There’s before 1916 and then there’s after. Between them lies the Easter Rising, when Irish republicans took up arms against British rule and changed the course of their country’s history forever. For though the resistance failed, it failed gloriously; the rebels were no longer a group of cranks and troublemakers in the public eye, but martyrs and national heroes, their example set the way for others and their mission lived on through the century to come.
But what sort of country did the Rising create? And how does post-1916 Ireland compare with the aspirations of the rebellion’s leaders, the hopes of Thomas MacDonagh and John MacBride, of James Connolly and Patrick Pearse?
One hundred years later, Tim Pat Coogan offers a personal perspective on the Irish experience that followed the Rising. He charts a flawed history that is marked as much by complacency, corruption, and institutional abuse as it is by the building of a nation and the sacrifices of the Republic’s founding fathers.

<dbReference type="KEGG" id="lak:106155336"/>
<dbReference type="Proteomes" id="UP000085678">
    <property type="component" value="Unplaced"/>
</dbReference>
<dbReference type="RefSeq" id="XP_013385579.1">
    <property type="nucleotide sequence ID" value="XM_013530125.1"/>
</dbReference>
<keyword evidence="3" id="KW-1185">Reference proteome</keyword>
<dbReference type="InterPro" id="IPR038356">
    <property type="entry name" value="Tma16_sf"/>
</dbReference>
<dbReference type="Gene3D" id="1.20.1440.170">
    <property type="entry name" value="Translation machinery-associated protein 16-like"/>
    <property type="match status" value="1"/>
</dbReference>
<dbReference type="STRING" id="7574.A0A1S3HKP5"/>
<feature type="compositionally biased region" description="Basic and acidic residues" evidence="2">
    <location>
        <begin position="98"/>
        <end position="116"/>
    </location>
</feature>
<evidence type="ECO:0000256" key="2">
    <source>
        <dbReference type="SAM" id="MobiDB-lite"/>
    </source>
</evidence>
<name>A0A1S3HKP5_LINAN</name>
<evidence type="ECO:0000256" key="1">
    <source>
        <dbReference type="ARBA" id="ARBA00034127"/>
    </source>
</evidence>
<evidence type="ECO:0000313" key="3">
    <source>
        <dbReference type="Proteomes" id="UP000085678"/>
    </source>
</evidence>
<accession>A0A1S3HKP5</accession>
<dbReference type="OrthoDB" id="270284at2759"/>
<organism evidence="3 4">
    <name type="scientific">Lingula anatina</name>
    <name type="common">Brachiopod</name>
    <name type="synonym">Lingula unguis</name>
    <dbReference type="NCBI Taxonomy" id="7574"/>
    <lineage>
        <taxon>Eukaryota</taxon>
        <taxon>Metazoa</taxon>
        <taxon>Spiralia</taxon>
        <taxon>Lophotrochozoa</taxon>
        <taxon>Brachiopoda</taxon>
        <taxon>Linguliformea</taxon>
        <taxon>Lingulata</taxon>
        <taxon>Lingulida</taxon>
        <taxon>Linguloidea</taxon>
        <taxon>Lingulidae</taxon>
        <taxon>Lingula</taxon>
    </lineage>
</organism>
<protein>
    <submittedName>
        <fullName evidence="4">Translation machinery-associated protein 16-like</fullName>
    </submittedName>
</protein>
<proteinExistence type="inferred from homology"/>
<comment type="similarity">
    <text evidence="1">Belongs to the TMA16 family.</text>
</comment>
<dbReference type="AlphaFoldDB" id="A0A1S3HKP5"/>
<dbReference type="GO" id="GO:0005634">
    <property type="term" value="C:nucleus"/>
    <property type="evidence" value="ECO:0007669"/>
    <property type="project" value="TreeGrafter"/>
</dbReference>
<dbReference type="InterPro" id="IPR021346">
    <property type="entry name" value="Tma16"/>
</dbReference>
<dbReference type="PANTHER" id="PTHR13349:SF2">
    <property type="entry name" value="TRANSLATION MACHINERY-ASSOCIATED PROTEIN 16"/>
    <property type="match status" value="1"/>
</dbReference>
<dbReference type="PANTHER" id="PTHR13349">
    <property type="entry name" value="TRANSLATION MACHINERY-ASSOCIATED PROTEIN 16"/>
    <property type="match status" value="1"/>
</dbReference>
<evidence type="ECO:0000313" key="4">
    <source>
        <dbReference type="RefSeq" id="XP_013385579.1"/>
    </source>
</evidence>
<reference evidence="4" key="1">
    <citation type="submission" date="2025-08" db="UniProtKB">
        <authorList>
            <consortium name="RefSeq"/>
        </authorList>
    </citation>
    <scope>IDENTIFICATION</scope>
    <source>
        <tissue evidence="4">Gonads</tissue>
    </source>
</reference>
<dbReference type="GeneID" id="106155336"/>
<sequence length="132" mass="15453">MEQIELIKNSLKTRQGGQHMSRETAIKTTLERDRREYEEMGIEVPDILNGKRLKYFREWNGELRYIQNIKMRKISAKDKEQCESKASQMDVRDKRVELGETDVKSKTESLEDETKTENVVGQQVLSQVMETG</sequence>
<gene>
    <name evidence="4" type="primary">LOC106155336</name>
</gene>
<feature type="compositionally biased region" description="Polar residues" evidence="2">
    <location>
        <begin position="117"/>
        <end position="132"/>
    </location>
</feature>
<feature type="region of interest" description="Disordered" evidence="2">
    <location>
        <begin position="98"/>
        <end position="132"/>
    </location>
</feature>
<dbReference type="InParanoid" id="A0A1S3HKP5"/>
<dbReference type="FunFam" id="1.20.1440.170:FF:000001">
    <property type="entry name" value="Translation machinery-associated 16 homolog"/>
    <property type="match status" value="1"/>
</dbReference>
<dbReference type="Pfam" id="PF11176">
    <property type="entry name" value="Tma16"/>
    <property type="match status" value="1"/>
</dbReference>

In this personal, angry work, Coogan (The Famine Plot) revisits a well-covered period in Irish history, but from the perspective of his long engagement in this history as a journalist who knew (and knows) many of the men and women who fill the book's pages. Coogan is outraged at "the corruption of a nation" by both British and Irish political, corporate, and religious figures, and is unsparingly harsh on the Irish Catholic Church, to whose failure he devotes two searing chapters. His indictments, though previously aired by many others, carry much weight. Yet the book has its curious features. Coogan, writing often in the first person, lists all 12 of his previous works of popular history as sources (even quoting from some of them), but none of the great existing histories of his nation. Consequently, read as blunt-talking high journalism rather than as authoritative history, this book is likely to be used by future historians as a primary source. Today it should be read as a work of radical criticism by a disenthralled Irish patriot who's always been on the side of his people, who made history with the tragic Easter rising of 1916, and whose nations's fortunes have remained precarious since.